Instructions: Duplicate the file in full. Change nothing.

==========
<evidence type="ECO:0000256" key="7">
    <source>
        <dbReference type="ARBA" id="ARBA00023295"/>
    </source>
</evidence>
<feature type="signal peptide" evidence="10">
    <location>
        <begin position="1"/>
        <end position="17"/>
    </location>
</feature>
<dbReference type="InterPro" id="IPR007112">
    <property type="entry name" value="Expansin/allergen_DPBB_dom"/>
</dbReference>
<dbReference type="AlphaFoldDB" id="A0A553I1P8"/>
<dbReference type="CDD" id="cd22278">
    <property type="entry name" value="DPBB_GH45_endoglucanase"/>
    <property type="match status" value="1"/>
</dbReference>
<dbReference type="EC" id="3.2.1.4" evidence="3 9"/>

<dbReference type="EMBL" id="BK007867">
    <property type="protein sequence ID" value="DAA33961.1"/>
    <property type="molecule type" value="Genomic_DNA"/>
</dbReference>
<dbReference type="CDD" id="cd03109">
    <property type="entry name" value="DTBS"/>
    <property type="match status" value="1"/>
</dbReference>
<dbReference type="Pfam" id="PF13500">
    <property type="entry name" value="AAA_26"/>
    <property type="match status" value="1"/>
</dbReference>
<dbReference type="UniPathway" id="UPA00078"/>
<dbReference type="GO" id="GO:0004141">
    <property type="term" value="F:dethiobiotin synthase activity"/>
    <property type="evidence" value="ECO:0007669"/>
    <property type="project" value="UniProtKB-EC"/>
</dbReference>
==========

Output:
<evidence type="ECO:0000256" key="7">
    <source>
        <dbReference type="ARBA" id="ARBA00023295"/>
    </source>
</evidence>
<feature type="signal peptide" evidence="10">
    <location>
        <begin position="1"/>
        <end position="17"/>
    </location>
</feature>
<dbReference type="InterPro" id="IPR007112">
    <property type="entry name" value="Expansin/allergen_DPBB_dom"/>
</dbReference>
<dbReference type="AlphaFoldDB" id="A0A553I1P8"/>
<dbReference type="CDD" id="cd22278">
    <property type="entry name" value="DPBB_GH45_endoglucanase"/>
    <property type="match status" value="1"/>
</dbReference>
<dbReference type="EC" id="3.2.1.4" evidence="3 9"/>

<dbReference type="EMBL" id="BK007867">
    <property type="protein sequence ID" value="DAA33961.1"/>
    <property type="molecule type" value="Genomic_DNA"/>
</dbReference>
<dbReference type="CDD" id="cd03109">
    <property type="entry name" value="DTBS"/>
    <property type="match status" value="1"/>
</dbReference>
<dbReference type="Pfam" id="PF13500">
    <property type="entry name" value="AAA_26"/>
    <property type="match status" value="1"/>
</dbReference>
<dbReference type="UniPathway" id="UPA00078"/>
<dbReference type="GO" id="GO:0004141">
    <property type="term" value="F:dethiobiotin synthase activity"/>
    <property type="evidence" value="ECO:0007669"/>
    <property type="project" value="UniProtKB-EC"/>
</dbReference>